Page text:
David George was a significant figure in the religious history of his people. He was born in Essex County, Virginia, in about 1742, of parents John and Judith, who were brought out of Africa in bonds. He had four brothers and four sisters all born into slavery like himself. In an autobiographical piece published in a contemporary journal, he said he remembered as a slave boy fetching water and carding cotton, and then going into the field to farm Indian corn and tobacco until he was nineteen. He recalled many instances of violence against his family. His brother tried to run away and received five hundred lashes when caught. “They washed his [raw] back with salt and water, and whipped it in, as well as rubbed it in with a rag; and then directly sent him to work in pulling off the suckers on tobacco. I also have been whipped many a time on my naked skin, and sometimes till the blood has run down over my waistband; but the greatest grief I then had was to see them whip my mother, and to hear her, on her knees, begging for mercy.” His master’s cruelty drove George to run away, and eventually he passed into the ownership of George Galphin at Silver Bluff, South Carolina. He described his life there as that of a spiritual profligate: “I used to drink, but not steal; did not fear hell, was without knowledge [of good and evil]…lived a bad life, and had no serious thoughts about my soul,” until one day Cyrus, a black preacher, confronted him with the Gospel. His conscience awakened, and he went through a “dark night of the soul,” about which he testified thus (with his emphasis):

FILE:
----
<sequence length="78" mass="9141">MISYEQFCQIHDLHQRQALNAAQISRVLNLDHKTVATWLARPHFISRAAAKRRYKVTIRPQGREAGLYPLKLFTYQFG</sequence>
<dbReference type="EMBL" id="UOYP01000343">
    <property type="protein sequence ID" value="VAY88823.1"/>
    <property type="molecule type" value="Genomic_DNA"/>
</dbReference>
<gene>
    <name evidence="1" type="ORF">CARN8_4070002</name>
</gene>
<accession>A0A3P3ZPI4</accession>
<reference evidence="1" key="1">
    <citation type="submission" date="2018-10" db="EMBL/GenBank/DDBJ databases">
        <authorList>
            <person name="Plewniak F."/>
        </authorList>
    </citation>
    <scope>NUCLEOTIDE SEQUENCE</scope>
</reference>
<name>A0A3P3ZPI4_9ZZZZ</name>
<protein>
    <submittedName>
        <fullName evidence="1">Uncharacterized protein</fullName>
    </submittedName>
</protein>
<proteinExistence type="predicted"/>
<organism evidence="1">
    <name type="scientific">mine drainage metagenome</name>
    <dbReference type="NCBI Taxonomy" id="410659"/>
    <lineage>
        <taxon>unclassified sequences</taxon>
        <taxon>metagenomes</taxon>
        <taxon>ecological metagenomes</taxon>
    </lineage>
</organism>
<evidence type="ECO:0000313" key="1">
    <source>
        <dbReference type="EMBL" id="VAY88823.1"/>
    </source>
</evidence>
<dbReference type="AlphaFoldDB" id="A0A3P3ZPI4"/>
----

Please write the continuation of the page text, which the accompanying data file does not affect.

I saw myself a mass of sin. I could not read and had no scriptures. I did not think of Adam and Eve’s sin, but I was sin. I felt my own plague; and I was so overcome that I could not wait upon my master. I told him I was ill….I felt myself at the disposal of Sovereign mercy. At last in prayer to God I began to think that he would deliver me, but I did not know how. Soon after I saw that I could not be saved by any of my own doings, but that it must be by God’s mercy- that my sins had crucified Christ; and now the Lord took away my distress…Soon after I heard brother George Liele preach…When it was ended, I went to him and told him I was so; That I was weary and heavy laden; and that the grace of God had given me rest. Indeed his whole discourse seemed for me…I was appointed to the office of an Elder and received instruction from Brother Palmer how to conduct myself…Then I got a spelling book and began to read…I used to go to the little children to teach me a,b,c. They would give a lesson, which I tried to learn, and then I would go to them again, and ask them if I was right? The reading so ran in my mind, that I think I learned in my sleep as really as when I was awake; and now I can read the Bible, so that what I have in my heart, I can see again in the Scripture.